During blood draw training, the team asks Abuto to enter an open-ended mesh tunnel, which he always has the choice to leave if he wants to. Communicating the steps with Abuto throughout the process– and feeding him lots of yummy snacks – the team asks him to position himself so he can present his tail through a small port at the bottom of the mesh.
“It was very different from what I am used to, but very exciting,” said Dr. Kurere. “I was fascinated with the trust and ease he presented his tail for blood draws. That makes it very easy to give him medical exams. It was my second time to draw blood on a lion, but certainly the first-time drawing blood on a wild carnivore wide awake!”
Dr. Kurere has been assisting a local veterinarian in Kenya on clinical cases in lions and other wildlife, and this experience with Abuto is another way she’s continuing to gain more skills in wildlife clinical practice.
The benefit to wild lions doesn’t end there. Because Abuto and the rest of the pride – 16-year-old matriarch, Lomela, and their 8-year-old daughter, Elsa, and son, Aslan – inspire new African lion advocates every day by connecting with CMZoo guests. Furthermore, through the CMZoo members who have developed relationships with CMZoo’s lion pride and voted to support Ewaso Lions in the annual Member Conservation Vote, they are making a direct impact by supporting Ewaso Lions’ imperative conservation efforts.
Ewaso Lions hosts a variety of programs that monitor and protect wildlife, connect communities to conservation and lift up underserved populations, and provide veterinary care to local pets, livestock and wildlife.
Mama Simba – which means “Mothers of Lions” in Swahili – is one of their programs, which provides a platform for traditional women to reclaim their place as the owners and protectors of wildlife, through environmental literacy, lion habitat recovery activities, engagement and awareness work on coexistence and culture.
Warrior Watch is a community-led program that engages Samburu warriors – a group traditionally neglected, overlooked or blamed for wrongdoing – in conservation decision-making. The program builds on the warriors’ traditional protection role by increasing their ability to mitigate human-carnivore conflict. The Warriors serve multiple communities, informing herders of lion presence so they can avoid certain areas, averting depredation. This network also monitors threatened species and records conflict incidents over a wide-ranging area. Following lion attacks on livestock, Warriors encourage herders not to take retaliatory action and work with them to prevent future livestock attacks.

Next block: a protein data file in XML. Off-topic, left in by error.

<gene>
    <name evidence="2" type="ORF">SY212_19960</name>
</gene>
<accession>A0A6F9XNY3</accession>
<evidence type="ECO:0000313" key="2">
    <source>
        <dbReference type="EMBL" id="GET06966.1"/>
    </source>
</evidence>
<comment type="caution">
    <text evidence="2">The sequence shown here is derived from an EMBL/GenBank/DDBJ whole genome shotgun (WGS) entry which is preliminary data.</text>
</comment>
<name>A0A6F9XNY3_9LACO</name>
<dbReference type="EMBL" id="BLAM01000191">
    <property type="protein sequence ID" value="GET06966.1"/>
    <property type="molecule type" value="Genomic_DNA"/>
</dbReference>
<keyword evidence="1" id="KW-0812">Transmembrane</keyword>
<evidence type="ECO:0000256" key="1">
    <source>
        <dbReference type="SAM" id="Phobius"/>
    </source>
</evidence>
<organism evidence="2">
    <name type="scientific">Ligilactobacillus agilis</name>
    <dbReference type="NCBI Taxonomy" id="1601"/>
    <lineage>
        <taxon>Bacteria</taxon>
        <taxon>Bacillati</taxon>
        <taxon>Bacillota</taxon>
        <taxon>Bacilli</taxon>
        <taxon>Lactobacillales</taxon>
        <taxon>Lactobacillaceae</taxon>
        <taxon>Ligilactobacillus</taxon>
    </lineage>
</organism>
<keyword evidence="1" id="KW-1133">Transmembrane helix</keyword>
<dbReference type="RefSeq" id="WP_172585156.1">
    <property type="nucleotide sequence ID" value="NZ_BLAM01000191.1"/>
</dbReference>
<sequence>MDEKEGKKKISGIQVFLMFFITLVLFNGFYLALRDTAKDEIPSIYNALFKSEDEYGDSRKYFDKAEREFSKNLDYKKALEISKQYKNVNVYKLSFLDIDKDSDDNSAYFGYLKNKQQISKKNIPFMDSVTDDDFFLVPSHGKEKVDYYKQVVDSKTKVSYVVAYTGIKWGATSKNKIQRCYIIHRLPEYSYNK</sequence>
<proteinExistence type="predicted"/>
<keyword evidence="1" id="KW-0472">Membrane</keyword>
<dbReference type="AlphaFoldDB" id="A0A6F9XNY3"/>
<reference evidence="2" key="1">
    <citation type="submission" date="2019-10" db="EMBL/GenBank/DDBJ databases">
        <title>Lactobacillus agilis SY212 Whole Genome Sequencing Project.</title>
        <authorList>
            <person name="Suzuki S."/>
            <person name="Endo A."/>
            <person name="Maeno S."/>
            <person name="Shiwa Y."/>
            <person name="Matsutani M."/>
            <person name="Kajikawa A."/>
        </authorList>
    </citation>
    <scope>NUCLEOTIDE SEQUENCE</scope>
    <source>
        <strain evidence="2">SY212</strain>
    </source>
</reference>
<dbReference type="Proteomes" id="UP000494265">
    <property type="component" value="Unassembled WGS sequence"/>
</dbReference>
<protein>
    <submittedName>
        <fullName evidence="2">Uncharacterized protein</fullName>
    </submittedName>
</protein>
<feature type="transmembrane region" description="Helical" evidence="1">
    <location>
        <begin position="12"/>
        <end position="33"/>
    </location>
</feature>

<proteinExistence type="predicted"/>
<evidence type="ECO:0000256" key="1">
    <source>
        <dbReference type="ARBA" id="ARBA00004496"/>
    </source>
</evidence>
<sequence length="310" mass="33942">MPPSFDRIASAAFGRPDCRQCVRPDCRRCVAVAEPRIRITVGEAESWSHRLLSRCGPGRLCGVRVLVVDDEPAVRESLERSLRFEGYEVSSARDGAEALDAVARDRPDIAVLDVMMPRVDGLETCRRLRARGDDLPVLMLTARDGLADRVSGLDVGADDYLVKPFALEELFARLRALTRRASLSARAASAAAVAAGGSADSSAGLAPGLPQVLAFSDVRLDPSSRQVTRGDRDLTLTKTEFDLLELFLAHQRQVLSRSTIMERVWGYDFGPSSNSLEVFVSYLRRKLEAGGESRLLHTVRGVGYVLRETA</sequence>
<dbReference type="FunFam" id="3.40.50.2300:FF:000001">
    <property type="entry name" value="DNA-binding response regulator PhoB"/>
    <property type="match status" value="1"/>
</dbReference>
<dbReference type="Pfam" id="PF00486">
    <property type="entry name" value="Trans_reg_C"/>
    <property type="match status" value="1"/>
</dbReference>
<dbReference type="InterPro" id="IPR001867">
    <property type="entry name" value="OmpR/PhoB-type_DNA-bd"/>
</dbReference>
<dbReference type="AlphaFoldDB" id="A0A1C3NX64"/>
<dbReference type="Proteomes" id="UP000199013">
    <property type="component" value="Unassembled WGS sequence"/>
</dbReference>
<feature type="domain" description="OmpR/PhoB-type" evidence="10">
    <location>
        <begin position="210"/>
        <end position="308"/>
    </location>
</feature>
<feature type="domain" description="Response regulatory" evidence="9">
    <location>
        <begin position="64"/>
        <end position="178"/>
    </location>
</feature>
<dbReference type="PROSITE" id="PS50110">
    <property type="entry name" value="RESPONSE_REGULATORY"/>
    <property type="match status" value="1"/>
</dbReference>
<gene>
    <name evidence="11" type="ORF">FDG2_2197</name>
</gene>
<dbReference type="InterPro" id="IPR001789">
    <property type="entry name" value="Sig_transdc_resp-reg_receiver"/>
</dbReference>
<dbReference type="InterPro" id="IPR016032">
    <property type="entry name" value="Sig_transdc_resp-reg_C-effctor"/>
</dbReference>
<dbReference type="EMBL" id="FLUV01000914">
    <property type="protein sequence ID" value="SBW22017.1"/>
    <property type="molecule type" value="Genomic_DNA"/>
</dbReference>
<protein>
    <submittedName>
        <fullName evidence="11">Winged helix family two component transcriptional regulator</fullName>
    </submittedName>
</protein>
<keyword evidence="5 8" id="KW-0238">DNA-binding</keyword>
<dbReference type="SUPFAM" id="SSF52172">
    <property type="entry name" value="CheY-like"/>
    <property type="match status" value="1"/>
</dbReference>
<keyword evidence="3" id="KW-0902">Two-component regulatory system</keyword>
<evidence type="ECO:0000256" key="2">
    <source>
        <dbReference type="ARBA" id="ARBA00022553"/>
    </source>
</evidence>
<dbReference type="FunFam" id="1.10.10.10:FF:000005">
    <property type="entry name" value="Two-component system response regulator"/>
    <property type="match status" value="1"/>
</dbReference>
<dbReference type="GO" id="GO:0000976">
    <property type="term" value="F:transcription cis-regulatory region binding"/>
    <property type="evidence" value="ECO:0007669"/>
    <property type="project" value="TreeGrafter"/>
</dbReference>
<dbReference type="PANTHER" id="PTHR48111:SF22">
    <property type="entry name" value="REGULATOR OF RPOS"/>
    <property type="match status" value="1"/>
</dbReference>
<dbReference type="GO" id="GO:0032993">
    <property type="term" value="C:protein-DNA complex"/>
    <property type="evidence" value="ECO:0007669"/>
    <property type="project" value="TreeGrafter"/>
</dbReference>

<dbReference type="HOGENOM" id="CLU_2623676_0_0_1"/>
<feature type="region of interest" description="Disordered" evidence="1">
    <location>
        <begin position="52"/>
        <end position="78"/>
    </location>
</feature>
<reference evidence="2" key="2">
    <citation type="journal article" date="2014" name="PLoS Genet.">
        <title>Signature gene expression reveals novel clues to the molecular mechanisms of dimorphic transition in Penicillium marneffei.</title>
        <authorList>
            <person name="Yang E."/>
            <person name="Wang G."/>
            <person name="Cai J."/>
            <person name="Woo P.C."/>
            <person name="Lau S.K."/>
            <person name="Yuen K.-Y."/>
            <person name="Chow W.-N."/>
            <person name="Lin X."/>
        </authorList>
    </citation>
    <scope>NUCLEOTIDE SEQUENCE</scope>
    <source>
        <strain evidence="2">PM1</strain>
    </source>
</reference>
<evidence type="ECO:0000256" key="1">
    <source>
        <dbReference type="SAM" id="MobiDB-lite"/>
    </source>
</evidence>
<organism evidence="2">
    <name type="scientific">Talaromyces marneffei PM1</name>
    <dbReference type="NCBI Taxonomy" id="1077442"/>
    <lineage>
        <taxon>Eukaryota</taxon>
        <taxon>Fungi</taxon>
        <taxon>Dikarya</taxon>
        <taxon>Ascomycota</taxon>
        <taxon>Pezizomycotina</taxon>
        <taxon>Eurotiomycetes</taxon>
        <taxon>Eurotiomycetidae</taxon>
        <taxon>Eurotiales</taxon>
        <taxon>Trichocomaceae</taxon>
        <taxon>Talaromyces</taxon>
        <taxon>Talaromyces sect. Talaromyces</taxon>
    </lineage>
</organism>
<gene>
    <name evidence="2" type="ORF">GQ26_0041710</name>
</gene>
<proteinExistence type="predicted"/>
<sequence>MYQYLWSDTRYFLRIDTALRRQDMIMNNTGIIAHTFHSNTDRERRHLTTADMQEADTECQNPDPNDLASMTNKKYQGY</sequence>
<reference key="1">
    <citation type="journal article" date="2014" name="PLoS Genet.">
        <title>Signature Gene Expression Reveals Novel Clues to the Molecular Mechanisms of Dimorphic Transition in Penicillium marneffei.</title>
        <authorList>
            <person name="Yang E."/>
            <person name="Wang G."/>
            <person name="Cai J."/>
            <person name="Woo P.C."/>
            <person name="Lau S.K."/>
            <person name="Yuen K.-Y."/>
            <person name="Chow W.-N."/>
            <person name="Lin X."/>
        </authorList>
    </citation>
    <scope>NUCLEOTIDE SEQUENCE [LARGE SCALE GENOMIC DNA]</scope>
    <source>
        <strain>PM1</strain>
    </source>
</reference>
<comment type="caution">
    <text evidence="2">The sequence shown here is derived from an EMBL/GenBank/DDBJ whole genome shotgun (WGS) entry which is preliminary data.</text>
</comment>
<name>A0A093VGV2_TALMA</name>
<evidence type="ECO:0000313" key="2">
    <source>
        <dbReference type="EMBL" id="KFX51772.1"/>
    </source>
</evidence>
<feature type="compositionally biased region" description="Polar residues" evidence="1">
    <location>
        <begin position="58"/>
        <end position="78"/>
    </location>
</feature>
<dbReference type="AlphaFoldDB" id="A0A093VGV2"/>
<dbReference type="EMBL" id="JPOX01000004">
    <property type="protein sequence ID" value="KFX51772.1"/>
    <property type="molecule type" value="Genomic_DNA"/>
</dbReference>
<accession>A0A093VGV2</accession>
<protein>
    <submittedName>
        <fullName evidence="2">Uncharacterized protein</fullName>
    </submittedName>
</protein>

Lion Kids Camp are five-day camps that teach tomorrow’s conservationists about peaceful wildlife coexistence. Most Kenyan children, despite living in close proximity to world famous national parks and reserves, have never had the chance to observe wildlife at close range. Instead, they are exposed to negative interactions between wildlife, livestock and people, which shape their perceptions of wildlife. The program empowers a new generation of wildlife ambassadors by engaging young people in environmental education and long-term conservation values.
Kura’s Pride provides vaccinations for local pets, with a goal to reduce the spread of diseases like canine distemper and rabies among beloved pets and wildlife.
“At our Zoo, we have the privilege of knowing Abuto as an individual and witnessing how incredible he is,” said Schilz. “Dr. Kurere and the Ewaso Lions team are saving the world’s wild ‘Abutos.’ I picture every single lion being as beautiful and amazing as he is, and that’s who she and our members are protecting. She’s our hero, and no matter how old you are, it always reignites your passion to save wildlife and wild places when you meet your wildlife heroes.”